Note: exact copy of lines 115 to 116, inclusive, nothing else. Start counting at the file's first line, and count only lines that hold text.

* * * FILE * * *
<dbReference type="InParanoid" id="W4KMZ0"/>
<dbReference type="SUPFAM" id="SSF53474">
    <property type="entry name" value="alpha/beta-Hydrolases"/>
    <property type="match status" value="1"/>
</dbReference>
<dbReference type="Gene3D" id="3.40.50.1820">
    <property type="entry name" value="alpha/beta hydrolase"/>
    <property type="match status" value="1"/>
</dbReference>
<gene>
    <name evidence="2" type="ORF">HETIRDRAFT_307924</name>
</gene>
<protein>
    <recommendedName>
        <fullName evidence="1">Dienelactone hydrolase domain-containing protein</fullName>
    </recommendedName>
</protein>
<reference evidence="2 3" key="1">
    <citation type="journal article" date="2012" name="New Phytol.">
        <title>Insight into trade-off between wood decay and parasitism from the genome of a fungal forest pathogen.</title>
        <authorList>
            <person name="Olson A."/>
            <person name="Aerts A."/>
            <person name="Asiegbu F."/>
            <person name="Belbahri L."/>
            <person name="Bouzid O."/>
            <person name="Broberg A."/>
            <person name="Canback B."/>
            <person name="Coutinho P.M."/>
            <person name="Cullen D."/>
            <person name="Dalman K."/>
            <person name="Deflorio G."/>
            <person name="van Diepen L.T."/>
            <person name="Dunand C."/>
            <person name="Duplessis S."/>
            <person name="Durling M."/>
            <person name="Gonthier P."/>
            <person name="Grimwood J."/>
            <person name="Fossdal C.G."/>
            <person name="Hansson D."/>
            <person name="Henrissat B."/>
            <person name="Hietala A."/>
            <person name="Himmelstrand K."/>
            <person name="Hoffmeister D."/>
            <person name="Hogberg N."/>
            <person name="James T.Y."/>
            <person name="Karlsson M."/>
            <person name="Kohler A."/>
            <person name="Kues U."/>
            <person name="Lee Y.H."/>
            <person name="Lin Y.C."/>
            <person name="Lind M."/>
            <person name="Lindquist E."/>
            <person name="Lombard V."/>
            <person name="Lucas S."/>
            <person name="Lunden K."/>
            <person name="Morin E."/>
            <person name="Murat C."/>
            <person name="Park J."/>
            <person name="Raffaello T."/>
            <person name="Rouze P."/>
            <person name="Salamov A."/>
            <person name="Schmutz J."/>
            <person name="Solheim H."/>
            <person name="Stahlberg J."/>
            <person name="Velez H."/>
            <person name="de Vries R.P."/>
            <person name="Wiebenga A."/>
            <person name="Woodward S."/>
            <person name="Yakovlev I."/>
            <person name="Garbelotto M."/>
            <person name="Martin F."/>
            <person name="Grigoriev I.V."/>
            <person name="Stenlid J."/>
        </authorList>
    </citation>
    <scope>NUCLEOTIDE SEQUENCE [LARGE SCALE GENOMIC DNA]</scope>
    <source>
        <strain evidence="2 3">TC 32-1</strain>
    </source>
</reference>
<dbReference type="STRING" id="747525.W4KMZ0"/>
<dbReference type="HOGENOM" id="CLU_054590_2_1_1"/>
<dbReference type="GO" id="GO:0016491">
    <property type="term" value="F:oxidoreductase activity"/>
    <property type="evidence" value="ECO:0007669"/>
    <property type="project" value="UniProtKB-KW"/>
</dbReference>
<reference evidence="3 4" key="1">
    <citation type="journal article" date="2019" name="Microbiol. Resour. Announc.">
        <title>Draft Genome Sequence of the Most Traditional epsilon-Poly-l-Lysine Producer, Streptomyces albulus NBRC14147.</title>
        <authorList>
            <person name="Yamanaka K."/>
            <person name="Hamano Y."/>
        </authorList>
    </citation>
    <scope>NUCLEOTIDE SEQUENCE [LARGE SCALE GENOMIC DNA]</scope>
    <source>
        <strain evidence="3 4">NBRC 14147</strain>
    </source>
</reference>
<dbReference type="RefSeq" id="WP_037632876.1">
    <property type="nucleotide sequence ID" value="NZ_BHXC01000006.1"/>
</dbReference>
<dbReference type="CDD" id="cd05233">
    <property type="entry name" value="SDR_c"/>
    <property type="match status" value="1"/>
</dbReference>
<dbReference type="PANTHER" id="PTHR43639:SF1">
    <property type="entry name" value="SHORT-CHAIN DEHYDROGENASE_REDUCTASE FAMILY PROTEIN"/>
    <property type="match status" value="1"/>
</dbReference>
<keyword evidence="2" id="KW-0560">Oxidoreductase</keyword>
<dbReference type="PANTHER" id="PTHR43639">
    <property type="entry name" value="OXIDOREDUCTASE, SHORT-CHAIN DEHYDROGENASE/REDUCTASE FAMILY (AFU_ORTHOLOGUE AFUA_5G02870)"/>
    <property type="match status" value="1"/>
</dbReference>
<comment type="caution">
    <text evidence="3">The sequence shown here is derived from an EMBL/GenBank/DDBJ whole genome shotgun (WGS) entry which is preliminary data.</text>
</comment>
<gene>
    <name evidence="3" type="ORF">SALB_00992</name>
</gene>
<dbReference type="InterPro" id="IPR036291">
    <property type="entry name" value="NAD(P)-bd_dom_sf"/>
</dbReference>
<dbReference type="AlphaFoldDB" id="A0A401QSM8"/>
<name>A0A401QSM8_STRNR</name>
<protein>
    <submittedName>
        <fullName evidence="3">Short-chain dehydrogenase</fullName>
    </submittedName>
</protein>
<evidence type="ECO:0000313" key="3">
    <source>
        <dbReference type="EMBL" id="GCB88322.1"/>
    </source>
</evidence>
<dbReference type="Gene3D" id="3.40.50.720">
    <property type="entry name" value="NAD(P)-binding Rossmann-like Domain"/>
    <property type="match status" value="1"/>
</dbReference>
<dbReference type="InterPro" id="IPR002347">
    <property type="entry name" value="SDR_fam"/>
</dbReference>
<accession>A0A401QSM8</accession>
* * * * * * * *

    <property type="entry name" value="OXIDOREDUCTASE, SHORT-CHAIN DEHYDROGENASE/REDUCTASE FAMILY (AFU_ORTHOLOGUE AFUA_5G02870)"/>
    <property type="match status" value="1"/>